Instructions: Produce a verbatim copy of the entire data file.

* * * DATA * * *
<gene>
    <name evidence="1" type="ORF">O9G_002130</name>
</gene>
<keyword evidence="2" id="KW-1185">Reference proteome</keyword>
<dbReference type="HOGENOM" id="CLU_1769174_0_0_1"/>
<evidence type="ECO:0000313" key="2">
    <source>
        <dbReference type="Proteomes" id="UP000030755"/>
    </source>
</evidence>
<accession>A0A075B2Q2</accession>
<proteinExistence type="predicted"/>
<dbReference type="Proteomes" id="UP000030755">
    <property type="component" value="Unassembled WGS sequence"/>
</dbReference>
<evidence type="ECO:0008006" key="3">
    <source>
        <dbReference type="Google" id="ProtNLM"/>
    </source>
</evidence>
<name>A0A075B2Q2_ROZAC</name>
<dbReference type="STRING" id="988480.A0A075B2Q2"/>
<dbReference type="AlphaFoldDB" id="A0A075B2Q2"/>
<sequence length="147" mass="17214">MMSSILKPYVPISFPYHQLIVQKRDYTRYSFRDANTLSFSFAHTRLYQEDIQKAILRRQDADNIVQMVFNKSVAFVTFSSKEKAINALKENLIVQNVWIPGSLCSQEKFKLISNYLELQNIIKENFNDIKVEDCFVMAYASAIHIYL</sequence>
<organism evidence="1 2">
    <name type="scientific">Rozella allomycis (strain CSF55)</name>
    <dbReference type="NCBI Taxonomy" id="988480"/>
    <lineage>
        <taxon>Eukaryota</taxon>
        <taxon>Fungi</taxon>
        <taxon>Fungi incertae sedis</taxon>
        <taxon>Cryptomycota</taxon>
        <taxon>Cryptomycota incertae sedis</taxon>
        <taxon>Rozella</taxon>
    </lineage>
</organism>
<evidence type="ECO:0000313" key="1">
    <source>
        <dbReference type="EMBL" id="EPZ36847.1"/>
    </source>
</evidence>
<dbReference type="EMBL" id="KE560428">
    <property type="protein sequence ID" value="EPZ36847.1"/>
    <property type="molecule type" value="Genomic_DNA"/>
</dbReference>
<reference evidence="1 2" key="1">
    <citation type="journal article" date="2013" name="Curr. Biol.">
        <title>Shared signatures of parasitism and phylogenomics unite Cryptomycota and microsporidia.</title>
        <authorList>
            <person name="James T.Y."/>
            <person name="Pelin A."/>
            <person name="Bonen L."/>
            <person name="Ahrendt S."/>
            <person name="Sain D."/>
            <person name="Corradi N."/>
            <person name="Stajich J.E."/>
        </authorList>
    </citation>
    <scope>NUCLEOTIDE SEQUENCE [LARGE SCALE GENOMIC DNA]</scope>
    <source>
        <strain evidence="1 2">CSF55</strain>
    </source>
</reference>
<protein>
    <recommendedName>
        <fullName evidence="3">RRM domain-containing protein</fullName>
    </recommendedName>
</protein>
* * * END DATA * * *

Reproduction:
<gene>
    <name evidence="1" type="ORF">O9G_002130</name>
</gene>
<keyword evidence="2" id="KW-1185">Reference proteome</keyword>
<dbReference type="HOGENOM" id="CLU_1769174_0_0_1"/>
<evidence type="ECO:0000313" key="2">
    <source>
        <dbReference type="Proteomes" id="UP000030755"/>
    </source>
</evidence>
<accession>A0A075B2Q2</accession>
<proteinExistence type="predicted"/>
<dbReference type="Proteomes" id="UP000030755">
    <property type="component" value="Unassembled WGS sequence"/>
</dbReference>
<evidence type="ECO:0008006" key="3">
    <source>
        <dbReference type="Google" id="ProtNLM"/>
    </source>
</evidence>
<name>A0A075B2Q2_ROZAC</name>
<dbReference type="STRING" id="988480.A0A075B2Q2"/>
<dbReference type="AlphaFoldDB" id="A0A075B2Q2"/>
<sequence length="147" mass="17214">MMSSILKPYVPISFPYHQLIVQKRDYTRYSFRDANTLSFSFAHTRLYQEDIQKAILRRQDADNIVQMVFNKSVAFVTFSSKEKAINALKENLIVQNVWIPGSLCSQEKFKLISNYLELQNIIKENFNDIKVEDCFVMAYASAIHIYL</sequence>
<organism evidence="1 2">
    <name type="scientific">Rozella allomycis (strain CSF55)</name>
    <dbReference type="NCBI Taxonomy" id="988480"/>
    <lineage>
        <taxon>Eukaryota</taxon>
        <taxon>Fungi</taxon>
        <taxon>Fungi incertae sedis</taxon>
        <taxon>Cryptomycota</taxon>
        <taxon>Cryptomycota incertae sedis</taxon>
        <taxon>Rozella</taxon>
    </lineage>
</organism>
<evidence type="ECO:0000313" key="1">
    <source>
        <dbReference type="EMBL" id="EPZ36847.1"/>
    </source>
</evidence>
<dbReference type="EMBL" id="KE560428">
    <property type="protein sequence ID" value="EPZ36847.1"/>
    <property type="molecule type" value="Genomic_DNA"/>
</dbReference>
<reference evidence="1 2" key="1">
    <citation type="journal article" date="2013" name="Curr. Biol.">
        <title>Shared signatures of parasitism and phylogenomics unite Cryptomycota and microsporidia.</title>
        <authorList>
            <person name="James T.Y."/>
            <person name="Pelin A."/>
            <person name="Bonen L."/>
            <person name="Ahrendt S."/>
            <person name="Sain D."/>
            <person name="Corradi N."/>
            <person name="Stajich J.E."/>
        </authorList>
    </citation>
    <scope>NUCLEOTIDE SEQUENCE [LARGE SCALE GENOMIC DNA]</scope>
    <source>
        <strain evidence="1 2">CSF55</strain>
    </source>
</reference>
<protein>
    <recommendedName>
        <fullName evidence="3">RRM domain-containing protein</fullName>
    </recommendedName>
</protein>